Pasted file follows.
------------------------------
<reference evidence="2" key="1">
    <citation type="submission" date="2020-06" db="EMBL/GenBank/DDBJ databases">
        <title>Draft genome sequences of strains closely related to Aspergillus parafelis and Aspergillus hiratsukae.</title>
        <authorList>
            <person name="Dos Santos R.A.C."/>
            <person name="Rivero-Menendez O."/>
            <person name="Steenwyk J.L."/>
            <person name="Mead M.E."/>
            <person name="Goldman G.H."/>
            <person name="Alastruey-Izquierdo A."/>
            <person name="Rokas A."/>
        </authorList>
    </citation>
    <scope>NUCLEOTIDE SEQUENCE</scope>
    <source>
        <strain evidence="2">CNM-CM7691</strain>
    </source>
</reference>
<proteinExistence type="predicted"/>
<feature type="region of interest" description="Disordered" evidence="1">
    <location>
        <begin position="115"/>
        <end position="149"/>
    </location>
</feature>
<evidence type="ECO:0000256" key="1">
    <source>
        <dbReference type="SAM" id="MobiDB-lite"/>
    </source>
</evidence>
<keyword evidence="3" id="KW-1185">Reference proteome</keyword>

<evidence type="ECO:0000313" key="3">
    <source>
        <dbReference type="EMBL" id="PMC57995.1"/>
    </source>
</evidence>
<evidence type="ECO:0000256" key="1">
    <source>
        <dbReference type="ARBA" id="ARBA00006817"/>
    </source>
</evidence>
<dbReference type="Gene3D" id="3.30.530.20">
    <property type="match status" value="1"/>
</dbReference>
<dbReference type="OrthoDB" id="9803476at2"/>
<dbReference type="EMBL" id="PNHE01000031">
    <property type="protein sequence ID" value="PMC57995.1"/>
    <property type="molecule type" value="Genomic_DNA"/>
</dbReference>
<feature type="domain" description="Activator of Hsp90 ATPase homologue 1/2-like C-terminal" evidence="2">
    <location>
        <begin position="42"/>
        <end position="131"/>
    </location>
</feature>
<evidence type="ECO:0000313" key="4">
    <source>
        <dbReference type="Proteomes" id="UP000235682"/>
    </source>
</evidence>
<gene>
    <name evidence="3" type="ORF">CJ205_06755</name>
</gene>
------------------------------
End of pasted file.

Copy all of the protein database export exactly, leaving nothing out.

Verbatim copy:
<reference evidence="2" key="1">
    <citation type="submission" date="2020-06" db="EMBL/GenBank/DDBJ databases">
        <title>Draft genome sequences of strains closely related to Aspergillus parafelis and Aspergillus hiratsukae.</title>
        <authorList>
            <person name="Dos Santos R.A.C."/>
            <person name="Rivero-Menendez O."/>
            <person name="Steenwyk J.L."/>
            <person name="Mead M.E."/>
            <person name="Goldman G.H."/>
            <person name="Alastruey-Izquierdo A."/>
            <person name="Rokas A."/>
        </authorList>
    </citation>
    <scope>NUCLEOTIDE SEQUENCE</scope>
    <source>
        <strain evidence="2">CNM-CM7691</strain>
    </source>
</reference>
<proteinExistence type="predicted"/>
<feature type="region of interest" description="Disordered" evidence="1">
    <location>
        <begin position="115"/>
        <end position="149"/>
    </location>
</feature>
<evidence type="ECO:0000256" key="1">
    <source>
        <dbReference type="SAM" id="MobiDB-lite"/>
    </source>
</evidence>
<keyword evidence="3" id="KW-1185">Reference proteome</keyword>

<evidence type="ECO:0000313" key="3">
    <source>
        <dbReference type="EMBL" id="PMC57995.1"/>
    </source>
</evidence>
<evidence type="ECO:0000256" key="1">
    <source>
        <dbReference type="ARBA" id="ARBA00006817"/>
    </source>
</evidence>
<dbReference type="Gene3D" id="3.30.530.20">
    <property type="match status" value="1"/>
</dbReference>
<dbReference type="OrthoDB" id="9803476at2"/>
<dbReference type="EMBL" id="PNHE01000031">
    <property type="protein sequence ID" value="PMC57995.1"/>
    <property type="molecule type" value="Genomic_DNA"/>
</dbReference>
<feature type="domain" description="Activator of Hsp90 ATPase homologue 1/2-like C-terminal" evidence="2">
    <location>
        <begin position="42"/>
        <end position="131"/>
    </location>
</feature>
<evidence type="ECO:0000313" key="4">
    <source>
        <dbReference type="Proteomes" id="UP000235682"/>
    </source>
</evidence>
<gene>
    <name evidence="3" type="ORF">CJ205_06755</name>
</gene>